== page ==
Disclaimer: All the images in this story were generated by artificial intelligence.
Every few years, technology appears that clearly divides the world into before and after. I remember the first time I saw a YouTube video embedded in a webpage; the first time I synced Evernote files between devices; the first time I scanned tweets from people nearby to see what they said about a concert I attended.
I remember the first time I Shazam’d a song, called Uber, and streamed myself live using Meerkat. What stands out in these moments, I think, is the feeling that some unpredictable set of new possibilities has been unlocked. What would the web be like when you could easily add videos to it? When could you call any file to your phone from the cloud? When could you send yourself out into the world?
It’s been a few years since I saw the kind of nascent technology that made me call my friends and say, you must see this. But this week I did, because I have a new one to add to the list. It’s an image-generating tool called DALL-E, and although I have very little idea of how it will eventually be used, it’s one of the most compelling new products I’ve seen since I started writing this newsletter.
Technically, the technology in question is DALL-E 2. It was created by OpenAI, a seven-year-old San Francisco company whose mission is to create secure and useful artificial intelligence. OpenAI is already known in its field for creating GPT-3, a powerful tool for generating complex text passages from simple prompts, and Co-pilota tool that helps automate code for software engineers.
DALL-E – a mistrust of the surreal Salvador Dalí and Pixar MURO-E – takes text invitations and generates images from them. In January 2021, the company presented the first version of the toolwhich was limited to 256-by-256 pixel squares.
But the second version, which entered a private research beta in April, feels like a radical leap forward. The images are now 1,024 by 1,024 pixels and can incorporate new techniques such as “inpainting” – replacing one or more elements of an image with another. (Imagine taking a picture of an orange in a bowl and replacing it with an apple.) DALL-E has also improved his understanding of the relationship between objects, which helps him visualize more and more amazing scenes – a koala trekking basketball, an astronaut riding a horse.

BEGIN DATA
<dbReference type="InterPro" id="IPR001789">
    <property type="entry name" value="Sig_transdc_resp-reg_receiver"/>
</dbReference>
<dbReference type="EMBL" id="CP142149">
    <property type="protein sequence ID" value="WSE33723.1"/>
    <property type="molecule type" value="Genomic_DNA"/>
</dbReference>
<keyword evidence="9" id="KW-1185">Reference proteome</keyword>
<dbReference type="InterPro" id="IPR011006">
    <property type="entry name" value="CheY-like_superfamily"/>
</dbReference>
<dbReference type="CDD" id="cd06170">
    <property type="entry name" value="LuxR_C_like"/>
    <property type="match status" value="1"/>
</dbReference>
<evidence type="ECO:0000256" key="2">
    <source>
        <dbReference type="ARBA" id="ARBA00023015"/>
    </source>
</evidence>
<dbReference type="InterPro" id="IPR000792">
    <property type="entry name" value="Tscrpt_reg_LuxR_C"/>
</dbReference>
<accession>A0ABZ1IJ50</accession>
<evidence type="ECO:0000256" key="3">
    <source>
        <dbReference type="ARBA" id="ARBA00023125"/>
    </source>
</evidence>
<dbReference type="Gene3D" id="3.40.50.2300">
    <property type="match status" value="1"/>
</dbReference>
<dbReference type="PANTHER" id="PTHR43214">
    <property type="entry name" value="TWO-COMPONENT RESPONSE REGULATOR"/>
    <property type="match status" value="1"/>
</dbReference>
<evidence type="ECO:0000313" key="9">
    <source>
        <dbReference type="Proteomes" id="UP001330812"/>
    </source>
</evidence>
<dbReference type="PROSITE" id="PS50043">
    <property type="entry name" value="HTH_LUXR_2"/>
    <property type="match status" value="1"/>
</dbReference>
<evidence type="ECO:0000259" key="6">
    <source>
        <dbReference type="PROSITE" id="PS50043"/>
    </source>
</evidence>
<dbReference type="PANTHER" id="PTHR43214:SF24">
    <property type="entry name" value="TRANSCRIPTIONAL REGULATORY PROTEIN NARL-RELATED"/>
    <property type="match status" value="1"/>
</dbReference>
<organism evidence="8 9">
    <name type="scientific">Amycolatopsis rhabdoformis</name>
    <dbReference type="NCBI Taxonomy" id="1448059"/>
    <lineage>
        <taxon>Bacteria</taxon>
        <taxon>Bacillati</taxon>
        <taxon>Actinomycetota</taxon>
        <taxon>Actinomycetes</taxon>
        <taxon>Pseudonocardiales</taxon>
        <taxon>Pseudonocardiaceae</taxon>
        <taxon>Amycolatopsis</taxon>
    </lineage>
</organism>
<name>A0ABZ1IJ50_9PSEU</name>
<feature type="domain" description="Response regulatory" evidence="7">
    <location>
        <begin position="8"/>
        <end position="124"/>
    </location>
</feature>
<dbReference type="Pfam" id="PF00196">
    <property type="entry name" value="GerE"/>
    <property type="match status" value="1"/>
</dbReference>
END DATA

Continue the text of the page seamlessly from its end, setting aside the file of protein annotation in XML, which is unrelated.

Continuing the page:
For weeks, threads of DALL-E-generated images took over my Twitter timeline. And after thinking about what I could do with the technology – namely, waste countless hours with it – a very nice person at OpenAI took pity on me and invited me to the private research office. The number of people who have access is now in the low thousands, a spokesman told me today; the company hopes to add 1,000 people a week.
By creating an account, OpenAI makes you agree DALL-E’s content policy, which is designed to prevent most of the obvious potential abuses of the platform. Hate, harassment, violence, sex or nudity are not allowed, and the company also asks you not to create images related to politics or politicians. (It seems remarkable here that among the co-founders of OpenAI is Elon Musk, who is famously mad at Twitter for a much less restrictive set of policies. He left its board in 2018.)
DALL-E also prevents a lot of possible image creation by adding keywords (“shooting”, for example) to a block list. You are also not allowed to use it to create images intended to deceive – no false positives are allowed. And while there’s no ban on trying to make images based on public figures, you can’t upload photos of people without their permission, and the technology seems a bit blurry to most faces to make it clear that the images were manipulated.
Once you agree to this, you are presented with the delightfully simple DALL-E interface: a text box inviting you to create everything you can think of if content policy allows. Imagine using Google’s search box like Photoshop – that’s DALL-E. Borrowing some inspiration from the search engine, DALL-E includes a “surprise me” button, which pre-fills the text with a suggested question, based on past successes. I’ve often used this to get ideas for trying out art styles that I might never have considered otherwise – for example “macro 35mm photography”, or pixel art.
For each of my initial questions, DALL-E would take about 15 seconds to generate 10 images. (Earlier this week, the number of images was reduced to six, to allow more people to access.) Almost every time, I would find myself cursing loudly and laughing at how good the results were.
For example, this is the result of a “shiba inu dog dressed as a firefighter.”
And here’s one of “bulldog dressed as a wizard, digital art.”
I love these fake AI dogs so much. I want to adopt them and then write children’s books about them. If the metaverse ever exists, I want them to join me there.
Do you know who else can come? “A frog wearing a hat, digital art.”
Why is he literally perfect?
On our Sidechannel Discord server, I started accepting requests. Someone asked to present “the metaverse at night, digital art.” What came back, I thought, was appropriately grand and abstract: